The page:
Home CSR Content Expert Talk Elaine Cohen: A Culture Of Transparency Raises The Bar For CSR

Elaine Cohen: A Culture Of Transparency Raises The Bar For CSR

Elaine Cohen at European CSR Conference

Elaine Cohen, founder of Beyond Business Ltd and Author of Understanding G4: the Concise guide to Next Generation Sustainability Reporting and Sustainability Reporting for SMEs: Competitive Advantage Through Transparency and CSR for HR: A necessary Partnership for Advancing Responsible Business Practices – shares her views on India’s 2 year old 2% CSR law, the evolution of CSR globally and the key ingredients of a successful CSR Report in this exclusive interview with Nidhi Singh, Executive Editor, CSRlive.in

As you keep an eye on global trends for CSR & Sustainability how do you see India’s 2 year old mandatory 2% CSR for a certain bracket of companies (with a turnover of about $160 million)?

The Indian 2% was probably created with good intentions and has some merit in raising awareness of the need for businesses to be more involved in the fabric of society. Mandating a certain amount of spend is a useful solution for regulators but one which I think displays a certain lack of vision. I much prefer the approach that mandates transparency rather than prescribes specific performance requirements.

Creating a culture of transparency and information contributes to raising awareness and accountability.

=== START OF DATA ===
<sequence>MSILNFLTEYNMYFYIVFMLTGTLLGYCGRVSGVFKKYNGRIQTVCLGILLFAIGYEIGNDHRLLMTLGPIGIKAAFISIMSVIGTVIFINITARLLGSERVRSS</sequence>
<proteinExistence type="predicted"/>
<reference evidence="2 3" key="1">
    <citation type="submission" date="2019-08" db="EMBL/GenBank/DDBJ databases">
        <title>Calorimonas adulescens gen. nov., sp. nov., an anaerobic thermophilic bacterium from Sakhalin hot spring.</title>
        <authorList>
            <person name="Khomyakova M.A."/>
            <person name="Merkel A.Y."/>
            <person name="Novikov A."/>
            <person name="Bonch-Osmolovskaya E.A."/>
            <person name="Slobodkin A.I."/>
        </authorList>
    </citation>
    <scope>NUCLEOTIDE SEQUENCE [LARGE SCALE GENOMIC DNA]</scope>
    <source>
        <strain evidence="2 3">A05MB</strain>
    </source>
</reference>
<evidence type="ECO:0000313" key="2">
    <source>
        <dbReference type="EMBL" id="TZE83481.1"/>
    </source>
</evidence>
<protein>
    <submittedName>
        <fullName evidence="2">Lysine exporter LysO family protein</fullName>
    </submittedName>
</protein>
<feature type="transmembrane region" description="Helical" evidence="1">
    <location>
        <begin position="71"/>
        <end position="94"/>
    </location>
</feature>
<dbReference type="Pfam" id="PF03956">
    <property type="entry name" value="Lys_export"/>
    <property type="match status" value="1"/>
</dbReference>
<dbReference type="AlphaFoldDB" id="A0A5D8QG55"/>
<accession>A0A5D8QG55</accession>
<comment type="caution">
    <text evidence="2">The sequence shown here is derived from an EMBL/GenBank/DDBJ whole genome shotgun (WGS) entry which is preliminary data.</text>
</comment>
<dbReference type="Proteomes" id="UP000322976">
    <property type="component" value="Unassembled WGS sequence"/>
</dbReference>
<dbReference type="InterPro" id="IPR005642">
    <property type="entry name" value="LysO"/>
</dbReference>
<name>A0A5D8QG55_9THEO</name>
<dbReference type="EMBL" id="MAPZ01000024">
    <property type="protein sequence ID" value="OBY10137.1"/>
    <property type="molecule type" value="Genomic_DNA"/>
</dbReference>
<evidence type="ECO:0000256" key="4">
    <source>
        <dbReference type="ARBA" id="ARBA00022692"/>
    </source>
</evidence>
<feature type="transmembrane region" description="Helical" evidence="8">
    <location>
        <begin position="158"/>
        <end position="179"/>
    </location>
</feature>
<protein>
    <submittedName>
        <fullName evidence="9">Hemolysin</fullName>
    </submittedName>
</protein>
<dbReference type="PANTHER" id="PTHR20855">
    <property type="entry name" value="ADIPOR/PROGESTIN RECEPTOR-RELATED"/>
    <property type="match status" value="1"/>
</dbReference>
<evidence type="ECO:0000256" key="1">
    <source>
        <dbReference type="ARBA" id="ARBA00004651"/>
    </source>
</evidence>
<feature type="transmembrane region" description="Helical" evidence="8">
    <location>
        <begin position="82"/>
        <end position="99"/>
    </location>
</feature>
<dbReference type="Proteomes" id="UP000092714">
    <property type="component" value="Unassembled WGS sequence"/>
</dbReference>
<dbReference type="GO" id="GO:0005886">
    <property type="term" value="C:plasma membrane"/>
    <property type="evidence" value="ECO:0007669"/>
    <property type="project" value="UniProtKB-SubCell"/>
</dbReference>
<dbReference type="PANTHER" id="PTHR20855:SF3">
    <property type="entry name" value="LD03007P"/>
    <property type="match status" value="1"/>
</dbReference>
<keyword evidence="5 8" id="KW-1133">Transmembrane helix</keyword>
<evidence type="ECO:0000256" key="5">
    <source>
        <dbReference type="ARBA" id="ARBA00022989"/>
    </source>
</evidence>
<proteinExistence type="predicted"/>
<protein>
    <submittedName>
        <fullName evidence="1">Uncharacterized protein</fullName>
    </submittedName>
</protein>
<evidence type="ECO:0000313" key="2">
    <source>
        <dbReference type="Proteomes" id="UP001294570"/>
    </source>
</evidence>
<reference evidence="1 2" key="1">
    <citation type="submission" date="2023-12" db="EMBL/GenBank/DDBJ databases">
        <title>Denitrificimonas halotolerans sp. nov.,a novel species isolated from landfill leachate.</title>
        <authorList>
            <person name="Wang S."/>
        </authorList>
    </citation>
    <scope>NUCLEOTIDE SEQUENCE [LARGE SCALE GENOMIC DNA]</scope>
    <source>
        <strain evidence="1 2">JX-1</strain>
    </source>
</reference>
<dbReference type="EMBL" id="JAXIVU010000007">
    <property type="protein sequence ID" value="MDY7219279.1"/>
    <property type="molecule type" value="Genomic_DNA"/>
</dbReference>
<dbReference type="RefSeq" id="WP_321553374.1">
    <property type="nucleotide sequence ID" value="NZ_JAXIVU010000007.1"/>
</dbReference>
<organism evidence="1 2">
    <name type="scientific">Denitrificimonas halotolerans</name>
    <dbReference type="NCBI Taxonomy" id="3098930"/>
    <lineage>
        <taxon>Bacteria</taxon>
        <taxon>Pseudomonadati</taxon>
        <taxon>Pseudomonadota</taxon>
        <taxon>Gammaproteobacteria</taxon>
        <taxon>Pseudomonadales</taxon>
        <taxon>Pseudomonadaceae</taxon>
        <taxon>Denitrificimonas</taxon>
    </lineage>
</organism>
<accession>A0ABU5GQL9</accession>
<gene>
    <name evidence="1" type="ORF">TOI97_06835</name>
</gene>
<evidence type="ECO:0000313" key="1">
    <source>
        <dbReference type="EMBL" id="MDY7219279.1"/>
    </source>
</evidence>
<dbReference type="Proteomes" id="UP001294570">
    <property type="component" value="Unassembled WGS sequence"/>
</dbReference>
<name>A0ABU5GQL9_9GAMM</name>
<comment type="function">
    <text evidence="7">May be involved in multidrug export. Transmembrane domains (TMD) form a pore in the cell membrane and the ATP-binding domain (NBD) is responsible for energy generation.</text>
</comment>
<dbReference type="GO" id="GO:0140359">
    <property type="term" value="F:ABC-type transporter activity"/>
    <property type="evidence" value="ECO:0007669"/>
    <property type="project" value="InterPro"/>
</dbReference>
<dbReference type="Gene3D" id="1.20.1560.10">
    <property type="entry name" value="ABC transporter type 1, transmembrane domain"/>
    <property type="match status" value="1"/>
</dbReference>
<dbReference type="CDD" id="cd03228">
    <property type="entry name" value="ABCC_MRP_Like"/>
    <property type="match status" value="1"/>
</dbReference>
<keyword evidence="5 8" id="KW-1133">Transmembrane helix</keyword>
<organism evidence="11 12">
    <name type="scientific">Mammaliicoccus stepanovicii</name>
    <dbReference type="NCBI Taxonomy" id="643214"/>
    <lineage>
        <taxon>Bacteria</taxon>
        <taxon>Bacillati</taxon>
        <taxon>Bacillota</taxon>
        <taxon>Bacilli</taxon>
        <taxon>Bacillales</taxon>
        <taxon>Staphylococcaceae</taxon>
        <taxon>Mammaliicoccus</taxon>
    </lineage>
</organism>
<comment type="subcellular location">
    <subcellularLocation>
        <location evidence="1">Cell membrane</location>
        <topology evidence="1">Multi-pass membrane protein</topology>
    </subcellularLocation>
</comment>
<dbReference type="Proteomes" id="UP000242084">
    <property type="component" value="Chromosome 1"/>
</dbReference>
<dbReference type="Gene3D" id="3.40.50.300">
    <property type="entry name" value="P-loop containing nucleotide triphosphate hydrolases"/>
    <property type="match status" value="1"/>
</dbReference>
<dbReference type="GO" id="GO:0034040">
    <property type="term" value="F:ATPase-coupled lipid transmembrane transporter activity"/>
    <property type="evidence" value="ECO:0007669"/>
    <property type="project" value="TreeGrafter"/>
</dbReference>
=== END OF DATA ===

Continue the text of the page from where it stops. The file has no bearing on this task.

This ultimately raises the bar to the level of the highest common denominator. Specifying 2% creates a lowest common denominator and an incentive to do what’s necessary rather than energy and motivation to do what’s best.

Some interesting debates have taken shape around the contention of Mark Kramer, Chairman and co-founder, with Harvard Business School Professor Michael Porter, of FSG that “CSR is dead” and that it needs to be replaced by Creating Shared Value (CSV). What perspective would you add to this debate?

I think the semantics and terminologies are less important than the underlying intent of CSR, CSV, Sustainability and/or Citizenship approaches. Proclaiming CSR is dead is a sort of sensationalist comment that doesn’t really help anyone as CSR is not only not dead, it’s alive and evolving. And that’s the key to all of this. Our understanding of what constitutes CSR is evolving as we achieve greater consciousness of what’s important and greater understanding of the impacts of business on people’s lives.

So yes, CSR has evolved from a single-company approach of “giving back” to the community or “protecting the environment” to a more deeply embedded way of doing business that benefits both business and society. Both the modern CSR and CSV concepts encompass this.

We have to be careful though, that the CSV concept, in addressing value creation, does not ignore corporate accountability for all impacts, which CSR includes at the basis of its proposition.

Several reports on the impact of CSR emphasize the direct connection between employee volunteering and giving and a host of tangible business benefits that include employee engagement, retention, recruitment, skills-growth, leadership training and team-building. Do you concur and how often do you come across companies sharing their experience of receiving tangible benefits through this approach?

I think there are undoubtable connections between employee engagement and employee volunteering in the community. I have experienced this myself as a Director of Human Resources during my time with Unilever.

In one situation, even in a difficult time of downsizing, employees appreciated the opportunity to contribute to their communities.